Pour the hot caramel over popcorn and peanuts and mix to coat. Transfer to a baking sheet lined with parchment and let cool completely. Break into pieces.
Hot Fudge Sauce
- 1/3 cup sugar
- 1/4 cup natural unsweetened cocoa powder
- 3 tablespoons light corn syrup
- 1/4 cup (1/2 stick) unsalted butter
- 1 ounce semisweet chocolate, chopped
- 1/2 teaspoon vanilla extract
- 1/8 teaspoon kosher salt
Whisk together the sugar, cocoa powder, corn syrup, and 1/4 cup water in a small saucepan until smooth and combined. Over medium heat, bring to a simmer before removing from heat. Mix in butter, chocolate, vanilla, and salt until smooth. Cover to keep warm or pour into a jar and set aside.
Salty Caramel Ice Cream
(as you can tell, I cheated and bought this at the store. I mean, it's my birthday!)
from Jeni's Splendid Ice Creams at Home
- 2 cups whole milk
- 1 tablespoon plus 1 teaspoon cornstarch
- 1 1/2 ounces (3 tablespoons) cream cheese, softened
- 1/2 teaspoon fine sea salt
- 1 1/4 cups heavy cream
- 2 tablespoons light corn syrup
- 2/3 cup sugar
- 2 teaspoons vanilla extract
Danger! This is the dry-burn technique. I don't add water to the sugar before putting it on the heat, as some chefs do. Caramelizing sugar dry means it goes faster, but you have to watch it more closely and be ready with your cream. Here is an overview of what you are going to do:
Stand over the pan of sugar with a heatproof spatula ready, but do not touch the sugar until there is a full layer of melted and browning liquid sugar on the bottom with a smaller layer of unmelted white sugar on the top. When the edges of the melted sugar begin to darken, use the spatula to bring them into the center to help melt the unmelted sugar. Continue stirring and pushing the sugar around until it is all melted and evenly amber in color — like an old penny. When little bubbles begin to explode with dark smoke, give the sugar another moment and then remove from the heat. Immediately but slowly pour about 1/4 cup of the cream and corn syrup mixture into the burning-hot sugar. Be careful! It will pop and spit! Stir until it is incorporated, then add a bit more cream and stir, then continue until it is all in.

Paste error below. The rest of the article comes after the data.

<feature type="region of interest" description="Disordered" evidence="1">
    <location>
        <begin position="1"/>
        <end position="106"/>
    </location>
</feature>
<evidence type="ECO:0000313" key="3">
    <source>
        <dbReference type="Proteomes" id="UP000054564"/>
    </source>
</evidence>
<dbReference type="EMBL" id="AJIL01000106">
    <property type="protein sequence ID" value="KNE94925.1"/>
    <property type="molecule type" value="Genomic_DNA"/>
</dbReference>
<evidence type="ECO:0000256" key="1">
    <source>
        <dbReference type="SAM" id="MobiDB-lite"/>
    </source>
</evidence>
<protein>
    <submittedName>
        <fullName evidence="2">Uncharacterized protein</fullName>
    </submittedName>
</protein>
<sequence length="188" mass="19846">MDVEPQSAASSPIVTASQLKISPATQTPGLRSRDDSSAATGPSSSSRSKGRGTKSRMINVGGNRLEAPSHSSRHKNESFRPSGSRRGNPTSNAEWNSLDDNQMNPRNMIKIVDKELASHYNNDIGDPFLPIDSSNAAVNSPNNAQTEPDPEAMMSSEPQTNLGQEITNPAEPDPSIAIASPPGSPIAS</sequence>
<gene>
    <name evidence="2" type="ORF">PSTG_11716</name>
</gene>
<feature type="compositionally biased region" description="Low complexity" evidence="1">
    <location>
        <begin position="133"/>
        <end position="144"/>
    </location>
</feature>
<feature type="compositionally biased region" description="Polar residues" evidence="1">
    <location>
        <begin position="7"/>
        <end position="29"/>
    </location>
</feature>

Mix about 2 tablespoons of the milk with the cornstarch in a small bowl to make a smooth slurry. Whisk the cream cheese and salt in a medium bowl until smooth. Mix the cream with the corn syrup in a measuring cup with a spout.
Fill a large bowl with ice and water.
Heat the sugar in a 4-quart saucepan over medium heat until it is melted and golden amber in color (see note above). Remove from the heat and, stirring constantly, slowly add a bit of the cream and corn syrup mixture to the caramel: It will fizzle, pop, and spurt. Stir until well combined, then add a little more and stir. Keep adding the cream a little at a time until all of it is incorporated. Return the pan to medium-high heat and add the milk. Bring to a rolling boil and boil for 4 minutes. Remove from the heat and gradually whisk in the cornstarch slurry.
Bring back to a boil over medium-high and cook, stirring with a heatproof spatula, until slightly thickened, about 1 minute. Remove from the heat. If any caramel flecks remain, pour the mixture through a sieve. Gradually whisk the hot milk mixture into the cream cheese until smooth. Add the vanilla and whisk. Pour the mixture into a 1-gallon Ziploc freezer bag and submerge the sealed bag in the ice bath. Let stand, adding more ice as necessary, until cold, about 30 minutes.
Pour into frozen canister and spin until thick and creamy.Pack the ice cream into a storage container, press a sheet of parchment directly against the surface, and seal with an airtight lid. Freeze in the coldest part of your freezer until firm, at least 4 hours.